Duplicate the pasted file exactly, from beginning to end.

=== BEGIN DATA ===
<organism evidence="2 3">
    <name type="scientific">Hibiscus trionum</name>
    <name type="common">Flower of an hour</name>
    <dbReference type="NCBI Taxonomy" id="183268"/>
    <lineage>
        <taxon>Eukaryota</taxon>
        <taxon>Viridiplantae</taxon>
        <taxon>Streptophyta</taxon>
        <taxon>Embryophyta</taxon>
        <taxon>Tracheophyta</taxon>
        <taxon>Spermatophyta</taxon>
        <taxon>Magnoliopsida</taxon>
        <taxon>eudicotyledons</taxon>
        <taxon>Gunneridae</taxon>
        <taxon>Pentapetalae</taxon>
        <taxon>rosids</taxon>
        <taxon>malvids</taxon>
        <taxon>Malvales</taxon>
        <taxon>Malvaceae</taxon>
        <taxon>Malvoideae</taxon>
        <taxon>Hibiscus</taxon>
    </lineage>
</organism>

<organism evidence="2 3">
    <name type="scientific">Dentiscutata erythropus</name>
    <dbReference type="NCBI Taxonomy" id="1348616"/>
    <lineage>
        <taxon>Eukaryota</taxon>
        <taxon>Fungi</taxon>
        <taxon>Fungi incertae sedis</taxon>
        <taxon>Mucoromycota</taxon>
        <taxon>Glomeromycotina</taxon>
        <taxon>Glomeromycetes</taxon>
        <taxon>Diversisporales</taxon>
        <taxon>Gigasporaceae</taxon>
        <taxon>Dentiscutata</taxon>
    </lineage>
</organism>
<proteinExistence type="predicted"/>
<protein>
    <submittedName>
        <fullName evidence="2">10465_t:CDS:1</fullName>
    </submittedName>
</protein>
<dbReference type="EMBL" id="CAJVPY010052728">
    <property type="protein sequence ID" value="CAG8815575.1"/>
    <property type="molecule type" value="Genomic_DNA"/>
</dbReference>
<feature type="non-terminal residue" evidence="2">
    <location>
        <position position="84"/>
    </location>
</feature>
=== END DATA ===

<organism evidence="2 3">
    <name type="scientific">Hibiscus trionum</name>
    <name type="common">Flower of an hour</name>
    <dbReference type="NCBI Taxonomy" id="183268"/>
    <lineage>
        <taxon>Eukaryota</taxon>
        <taxon>Viridiplantae</taxon>
        <taxon>Streptophyta</taxon>
        <taxon>Embryophyta</taxon>
        <taxon>Tracheophyta</taxon>
        <taxon>Spermatophyta</taxon>
        <taxon>Magnoliopsida</taxon>
        <taxon>eudicotyledons</taxon>
        <taxon>Gunneridae</taxon>
        <taxon>Pentapetalae</taxon>
        <taxon>rosids</taxon>
        <taxon>malvids</taxon>
        <taxon>Malvales</taxon>
        <taxon>Malvaceae</taxon>
        <taxon>Malvoideae</taxon>
        <taxon>Hibiscus</taxon>
    </lineage>
</organism>

<organism evidence="2 3">
    <name type="scientific">Dentiscutata erythropus</name>
    <dbReference type="NCBI Taxonomy" id="1348616"/>
    <lineage>
        <taxon>Eukaryota</taxon>
        <taxon>Fungi</taxon>
        <taxon>Fungi incertae sedis</taxon>
        <taxon>Mucoromycota</taxon>
        <taxon>Glomeromycotina</taxon>
        <taxon>Glomeromycetes</taxon>
        <taxon>Diversisporales</taxon>
        <taxon>Gigasporaceae</taxon>
        <taxon>Dentiscutata</taxon>
    </lineage>
</organism>
<proteinExistence type="predicted"/>
<protein>
    <submittedName>
        <fullName evidence="2">10465_t:CDS:1</fullName>
    </submittedName>
</protein>
<dbReference type="EMBL" id="CAJVPY010052728">
    <property type="protein sequence ID" value="CAG8815575.1"/>
    <property type="molecule type" value="Genomic_DNA"/>
</dbReference>
<feature type="non-terminal residue" evidence="2">
    <location>
        <position position="84"/>
    </location>
</feature>